Saturday, February 4, 2023

‘Huge win’: Court finds EPA approval of bee-killing sulfoxaflor unlawful

"Studies show that the widespread adoption of systemic insecticides has made our landscapes 48 times more deadly for pollinators like honeybees."

Amazon’s plastic packaging problem is growing, Oceana report finds

The report found that Amazon produced 709 million pounds of plastic packaging waste in 2021, up 18 percent from the 599 million pounds Oceana estimated it produced in 2020.

Agreement made to increase protection of biodiversity at COP15

Are governments "finally starting to forge a peace pact with nature?”

Environmental activists fight back as companies resort to ‘lawfare’ to quash criticism

“I could see that people who matter believed in me, and I was getting so many messages from people that I knew and I didn’t know who had felt trapped for so long and couldn’t speak up.”

Despite climate warnings, coal use reaching record highs in 2022: IEA

“Government policies will be key to ensuring a secure and sustainable path forward.”

New study reveals billions of dollars in political spending by US trade associations, most...

Out of $3.4 billion spent by trade associations over 10 years, nearly $2.2 billion went towards advertising and promotion, with the oil and gas industry the biggest spender.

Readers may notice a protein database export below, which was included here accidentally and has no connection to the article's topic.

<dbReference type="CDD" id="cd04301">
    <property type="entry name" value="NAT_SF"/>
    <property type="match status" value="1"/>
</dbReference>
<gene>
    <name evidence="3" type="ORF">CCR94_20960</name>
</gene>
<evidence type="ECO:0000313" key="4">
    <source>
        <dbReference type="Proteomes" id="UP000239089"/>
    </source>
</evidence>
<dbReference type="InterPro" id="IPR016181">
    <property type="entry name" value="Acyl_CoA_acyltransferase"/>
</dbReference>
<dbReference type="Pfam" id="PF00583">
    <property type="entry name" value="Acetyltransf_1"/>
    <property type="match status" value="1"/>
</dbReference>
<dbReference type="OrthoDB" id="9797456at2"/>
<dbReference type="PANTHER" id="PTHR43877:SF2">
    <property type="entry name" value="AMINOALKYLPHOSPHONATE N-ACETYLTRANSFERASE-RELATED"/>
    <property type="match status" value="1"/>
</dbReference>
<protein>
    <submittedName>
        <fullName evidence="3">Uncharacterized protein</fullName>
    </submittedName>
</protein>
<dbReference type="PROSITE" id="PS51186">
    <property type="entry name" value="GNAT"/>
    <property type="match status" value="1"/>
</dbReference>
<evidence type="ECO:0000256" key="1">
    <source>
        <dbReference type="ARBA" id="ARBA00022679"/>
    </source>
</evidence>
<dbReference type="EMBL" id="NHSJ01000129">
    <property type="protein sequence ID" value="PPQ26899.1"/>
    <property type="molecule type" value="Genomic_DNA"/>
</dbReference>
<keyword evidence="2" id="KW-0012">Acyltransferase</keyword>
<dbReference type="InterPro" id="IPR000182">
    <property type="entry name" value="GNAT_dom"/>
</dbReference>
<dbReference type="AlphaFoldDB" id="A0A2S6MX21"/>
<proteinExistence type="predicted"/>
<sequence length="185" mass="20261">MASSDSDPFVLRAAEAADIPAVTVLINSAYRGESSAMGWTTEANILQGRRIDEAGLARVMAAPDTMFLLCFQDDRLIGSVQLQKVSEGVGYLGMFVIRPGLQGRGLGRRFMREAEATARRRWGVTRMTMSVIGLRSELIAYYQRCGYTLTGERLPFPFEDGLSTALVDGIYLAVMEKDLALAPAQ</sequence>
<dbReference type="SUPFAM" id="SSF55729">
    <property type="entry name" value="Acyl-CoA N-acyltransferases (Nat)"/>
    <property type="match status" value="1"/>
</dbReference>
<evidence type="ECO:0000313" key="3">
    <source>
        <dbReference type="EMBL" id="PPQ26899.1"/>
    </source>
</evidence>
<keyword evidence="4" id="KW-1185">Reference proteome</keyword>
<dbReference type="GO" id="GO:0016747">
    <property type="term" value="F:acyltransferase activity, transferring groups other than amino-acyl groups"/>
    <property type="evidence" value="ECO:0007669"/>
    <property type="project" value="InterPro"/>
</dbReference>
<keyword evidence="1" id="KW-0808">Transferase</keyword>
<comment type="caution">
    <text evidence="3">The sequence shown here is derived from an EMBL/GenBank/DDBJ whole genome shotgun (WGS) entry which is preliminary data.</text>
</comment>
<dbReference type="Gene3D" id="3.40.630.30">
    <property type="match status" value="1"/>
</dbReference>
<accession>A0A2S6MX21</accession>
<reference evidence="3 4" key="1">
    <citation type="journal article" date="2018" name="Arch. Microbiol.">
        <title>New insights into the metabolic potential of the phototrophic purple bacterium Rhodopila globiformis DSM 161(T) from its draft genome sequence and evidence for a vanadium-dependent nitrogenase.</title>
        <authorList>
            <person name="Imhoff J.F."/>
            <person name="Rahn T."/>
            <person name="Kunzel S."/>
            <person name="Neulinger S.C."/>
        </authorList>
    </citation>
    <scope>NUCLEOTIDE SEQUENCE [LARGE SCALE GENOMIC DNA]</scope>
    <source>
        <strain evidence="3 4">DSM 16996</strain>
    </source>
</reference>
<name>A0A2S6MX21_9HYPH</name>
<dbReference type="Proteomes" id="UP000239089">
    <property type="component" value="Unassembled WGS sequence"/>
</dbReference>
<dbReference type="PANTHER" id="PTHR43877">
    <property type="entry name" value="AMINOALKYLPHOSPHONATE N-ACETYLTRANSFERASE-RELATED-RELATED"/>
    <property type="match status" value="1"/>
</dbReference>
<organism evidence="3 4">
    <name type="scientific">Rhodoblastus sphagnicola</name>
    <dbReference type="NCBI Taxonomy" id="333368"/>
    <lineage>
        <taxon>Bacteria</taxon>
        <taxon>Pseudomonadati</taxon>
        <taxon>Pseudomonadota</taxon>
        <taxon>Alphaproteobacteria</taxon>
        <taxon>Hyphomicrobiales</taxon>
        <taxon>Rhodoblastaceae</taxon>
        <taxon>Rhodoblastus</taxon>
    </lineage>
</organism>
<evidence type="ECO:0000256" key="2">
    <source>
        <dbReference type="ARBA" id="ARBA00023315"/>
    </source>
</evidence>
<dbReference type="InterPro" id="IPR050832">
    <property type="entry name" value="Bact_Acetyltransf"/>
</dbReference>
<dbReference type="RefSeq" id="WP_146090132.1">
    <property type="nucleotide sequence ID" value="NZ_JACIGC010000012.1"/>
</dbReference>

House Committee wraps up historic investigation into oil industry

The latest tranche of documents caps off a nearly two-year investigation that appears set to come to an end with Republicans taking control of the House of Representatives in January.

England to ban more single-use plastic items

The UK government is set to ban additional single-use plastic items like plates and cutlery in England, after banning straws, stirrers and cotton swabs there in 2020.

Average gas mileage of new US vehicles did not improve in 2021

“Automakers won’t slash pollution and improve gas mileage unless strong standards make them do so.”

Calls to ‘stop building new oil pipelines’ grow as data shows severity of Keystone...

"Pipelines also often cross our nation's wetlands—a risk that could be greatly magnified if the Supreme Court strips away their federal protections."